The Ag1000G release of 765 Anopheles gambiae and coluzzii mosquito genomes is enabling investigation of these medically important malaria vector species at a resolution and breadth never possible before.
Perhaps the most striking genetic feature of these mosquitoes is the vast wealth of diversity found across their genomes – nearly one single nucleotide polymorphism (SNP) for every two bases of the reference genome. With this genetic diversity has come the discovery of many previously undetected non-synonymous (protein altering) mutations.
For example, in the first phase of the Ag1000G project we discovered 47 non-synonymous mutations in just the DNA sequence of the voltage gated sodium channel (Vgsc) gene alone. Most of these mutations have not been described before and, as the sequence encodes the protein target of pyrethroid and DDT insecticides, it is likely some play a role in insecticide resistance.
The trouble with borrowing nomenclature from other species
Some of the earliest discoveries of genetic mutations linked to insecticide resistance were not found in malaria vectors, but in other insects. Though mosquitoes may have orthologous genes containing equivalent resistance mutations to these insects, the actual amino acid sequences of the genes are likely to differ due to genetic divergence that occurred since their last common ancestor.
The nomenclature used to describe the positions of these mutations in the literature is therefore likely to be incorrect when applied to mosquitoes. For instance, the codon change in the Vgsc gene sequence which confers the kdr phenotype (resistance to pyrethroids and DDT), was discovered in the house fly (Musca domestica), where the associated codon change was 1014 (Vgsc-L1014F1). In An. gambiae, however, the equivalent insecticide associated codon position is actually at position 995 (Vgsc-L995F/S).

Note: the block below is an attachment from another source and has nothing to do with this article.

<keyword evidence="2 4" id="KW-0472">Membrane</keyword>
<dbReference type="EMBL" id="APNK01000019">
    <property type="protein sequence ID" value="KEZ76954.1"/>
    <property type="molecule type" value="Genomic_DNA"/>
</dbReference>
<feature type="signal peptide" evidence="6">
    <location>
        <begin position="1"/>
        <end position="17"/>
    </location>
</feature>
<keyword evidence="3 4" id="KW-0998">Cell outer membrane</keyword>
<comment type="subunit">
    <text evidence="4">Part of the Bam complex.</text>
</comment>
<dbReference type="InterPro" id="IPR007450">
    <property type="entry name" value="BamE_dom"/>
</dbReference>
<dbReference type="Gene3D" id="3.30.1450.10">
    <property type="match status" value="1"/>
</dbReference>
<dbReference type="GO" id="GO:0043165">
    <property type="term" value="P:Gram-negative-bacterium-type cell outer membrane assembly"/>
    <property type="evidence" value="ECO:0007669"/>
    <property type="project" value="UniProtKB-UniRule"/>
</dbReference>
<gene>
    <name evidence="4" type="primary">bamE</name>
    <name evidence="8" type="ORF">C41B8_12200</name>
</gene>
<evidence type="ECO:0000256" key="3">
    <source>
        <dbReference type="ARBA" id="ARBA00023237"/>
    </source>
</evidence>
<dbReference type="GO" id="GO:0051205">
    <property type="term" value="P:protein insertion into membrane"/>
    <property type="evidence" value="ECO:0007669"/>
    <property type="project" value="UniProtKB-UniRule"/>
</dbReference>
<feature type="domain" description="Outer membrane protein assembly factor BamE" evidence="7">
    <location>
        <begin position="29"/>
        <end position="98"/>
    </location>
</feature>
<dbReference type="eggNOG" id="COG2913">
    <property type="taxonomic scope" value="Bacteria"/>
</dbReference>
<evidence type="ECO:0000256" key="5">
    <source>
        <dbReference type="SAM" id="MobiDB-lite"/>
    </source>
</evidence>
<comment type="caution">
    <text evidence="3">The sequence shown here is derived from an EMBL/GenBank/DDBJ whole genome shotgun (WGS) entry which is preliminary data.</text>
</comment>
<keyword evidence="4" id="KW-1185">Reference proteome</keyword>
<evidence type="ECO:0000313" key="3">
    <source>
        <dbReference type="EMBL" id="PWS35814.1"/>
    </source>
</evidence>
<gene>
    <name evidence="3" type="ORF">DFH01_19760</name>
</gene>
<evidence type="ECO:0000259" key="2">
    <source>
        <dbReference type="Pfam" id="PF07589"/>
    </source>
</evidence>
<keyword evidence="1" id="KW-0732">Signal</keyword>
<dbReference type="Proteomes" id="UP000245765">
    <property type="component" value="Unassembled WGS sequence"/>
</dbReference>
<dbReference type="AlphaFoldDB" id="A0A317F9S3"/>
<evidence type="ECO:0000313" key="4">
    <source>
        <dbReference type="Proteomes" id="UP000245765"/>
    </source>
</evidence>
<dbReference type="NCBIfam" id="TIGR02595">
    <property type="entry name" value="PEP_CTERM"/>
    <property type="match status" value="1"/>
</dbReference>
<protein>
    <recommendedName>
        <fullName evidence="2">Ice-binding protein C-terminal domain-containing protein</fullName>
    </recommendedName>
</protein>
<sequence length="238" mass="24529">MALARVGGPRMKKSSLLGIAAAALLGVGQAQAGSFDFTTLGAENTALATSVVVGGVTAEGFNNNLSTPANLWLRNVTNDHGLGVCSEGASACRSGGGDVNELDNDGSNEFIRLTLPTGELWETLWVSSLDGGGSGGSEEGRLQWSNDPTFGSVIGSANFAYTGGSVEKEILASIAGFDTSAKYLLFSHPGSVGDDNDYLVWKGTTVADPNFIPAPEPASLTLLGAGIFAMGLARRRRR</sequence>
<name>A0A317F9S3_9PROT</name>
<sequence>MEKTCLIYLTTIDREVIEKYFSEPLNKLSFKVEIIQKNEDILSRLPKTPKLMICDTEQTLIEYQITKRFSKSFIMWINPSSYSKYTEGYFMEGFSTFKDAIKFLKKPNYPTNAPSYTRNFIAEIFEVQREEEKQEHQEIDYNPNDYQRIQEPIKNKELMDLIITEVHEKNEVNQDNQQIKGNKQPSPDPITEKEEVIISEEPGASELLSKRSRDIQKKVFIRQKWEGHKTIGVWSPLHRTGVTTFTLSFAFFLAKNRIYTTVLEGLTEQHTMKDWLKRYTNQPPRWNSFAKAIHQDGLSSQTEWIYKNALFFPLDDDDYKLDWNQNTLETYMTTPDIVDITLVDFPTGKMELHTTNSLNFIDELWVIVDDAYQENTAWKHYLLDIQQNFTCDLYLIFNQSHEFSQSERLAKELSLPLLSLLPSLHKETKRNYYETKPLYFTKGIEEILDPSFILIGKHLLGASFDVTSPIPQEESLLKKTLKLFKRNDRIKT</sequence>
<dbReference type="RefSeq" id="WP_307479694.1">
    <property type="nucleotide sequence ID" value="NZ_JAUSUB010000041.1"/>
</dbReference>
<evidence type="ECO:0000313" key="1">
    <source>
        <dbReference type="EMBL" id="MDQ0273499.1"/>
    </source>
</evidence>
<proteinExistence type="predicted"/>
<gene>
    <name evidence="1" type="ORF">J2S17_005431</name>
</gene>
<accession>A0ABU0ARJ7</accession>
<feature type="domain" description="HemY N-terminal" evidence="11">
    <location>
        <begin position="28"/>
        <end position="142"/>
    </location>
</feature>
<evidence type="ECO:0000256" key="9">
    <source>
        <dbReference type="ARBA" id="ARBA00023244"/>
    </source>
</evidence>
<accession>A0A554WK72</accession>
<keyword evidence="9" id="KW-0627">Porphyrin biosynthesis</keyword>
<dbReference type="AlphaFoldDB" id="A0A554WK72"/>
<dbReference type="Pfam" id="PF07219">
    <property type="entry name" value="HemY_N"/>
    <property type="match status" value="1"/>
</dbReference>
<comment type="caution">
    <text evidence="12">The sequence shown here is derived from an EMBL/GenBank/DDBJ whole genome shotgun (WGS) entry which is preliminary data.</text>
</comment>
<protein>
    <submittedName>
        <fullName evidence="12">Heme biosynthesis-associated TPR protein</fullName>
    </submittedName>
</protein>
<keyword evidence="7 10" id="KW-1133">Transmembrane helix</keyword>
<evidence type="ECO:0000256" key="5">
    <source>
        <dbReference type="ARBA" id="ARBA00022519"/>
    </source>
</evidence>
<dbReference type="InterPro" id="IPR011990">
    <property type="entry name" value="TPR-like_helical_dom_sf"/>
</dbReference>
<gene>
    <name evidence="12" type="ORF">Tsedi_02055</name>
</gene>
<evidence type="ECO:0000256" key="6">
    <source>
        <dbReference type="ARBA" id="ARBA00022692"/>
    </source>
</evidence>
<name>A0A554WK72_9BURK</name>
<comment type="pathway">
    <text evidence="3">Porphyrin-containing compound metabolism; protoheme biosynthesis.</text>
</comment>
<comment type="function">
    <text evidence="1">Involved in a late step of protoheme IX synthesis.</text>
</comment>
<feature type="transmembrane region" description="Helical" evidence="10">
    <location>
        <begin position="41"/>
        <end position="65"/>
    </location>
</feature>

Other mutations, despite first being found in mosquitoes, were named relative to the orthologous genes from even more divergent organisms due to lack of available insect gene constructs at the time. The position of the Ace1-G119S mutation in the acetylcholinesterase gene, which confers resistance to carbamates and organophosphates, was discovered in mosquitoes2 where we now know its position is actually Ace1-G280S, but it was named according to the position in the Ace1 gene from a cartilaginous fish, the pacific electric ray (Torpedo californica).
With large numbers of mutations being discovered across many genes, using codon numbering from different species to describe the positions of new mutations becomes a hindrance. Also, as conservation of amino acid sequence is unlikely to be 100% between genes of even closely related species, there may be no equivalent position for some codons, and the nomenclature for these becomes unclear.
Using codon numbering from the An. gambiae gene-set
As more mosquitoes are sequenced and more genes implicated in insecticide resistance or other phenotypes are described, the number of potentially medically relevant mutations will continue to rise. More than ever before, future research into these vectors will require cataloguing these variants in a format that is both tractable and biologically relevant.
The Ag1000G Consortium has therefore decided to use the codon numbering from the An. gambiae gene-set for all genes and mutations, including those previously described in other species (such as Vgsc-L995F/S) and those newly-discovered.
This codon numbering is used in all Ag1000G outputs: data files included in public releases (e.g. variant effect annotations in VCF files), the Panoptes web application, and the papers that we're currently writing.
Download a codon numbering map
Insecticide resistance literature has historically used codon numbers from the housefly when describing Vgsc mutations; therefore, we’ve produced a codon numbering map between An. gambiae and Musca domestica for this gene. The map provides a quick reference of equivalent codons without the need to align gene sequences.
1. Williamson, M. S. et al. "Identification of mutations in the housefly para-type sodium channel gene associated with knockdown resistance (kdr) to pyrethroid insecticides." Molecular and General Genetics 252.1-2 (1996): 51-60.
2. Weill, M. et al. "Comparative genomics: Insecticide resistance in mosquito vectors." Nature 423.6936 (2003): 136-137.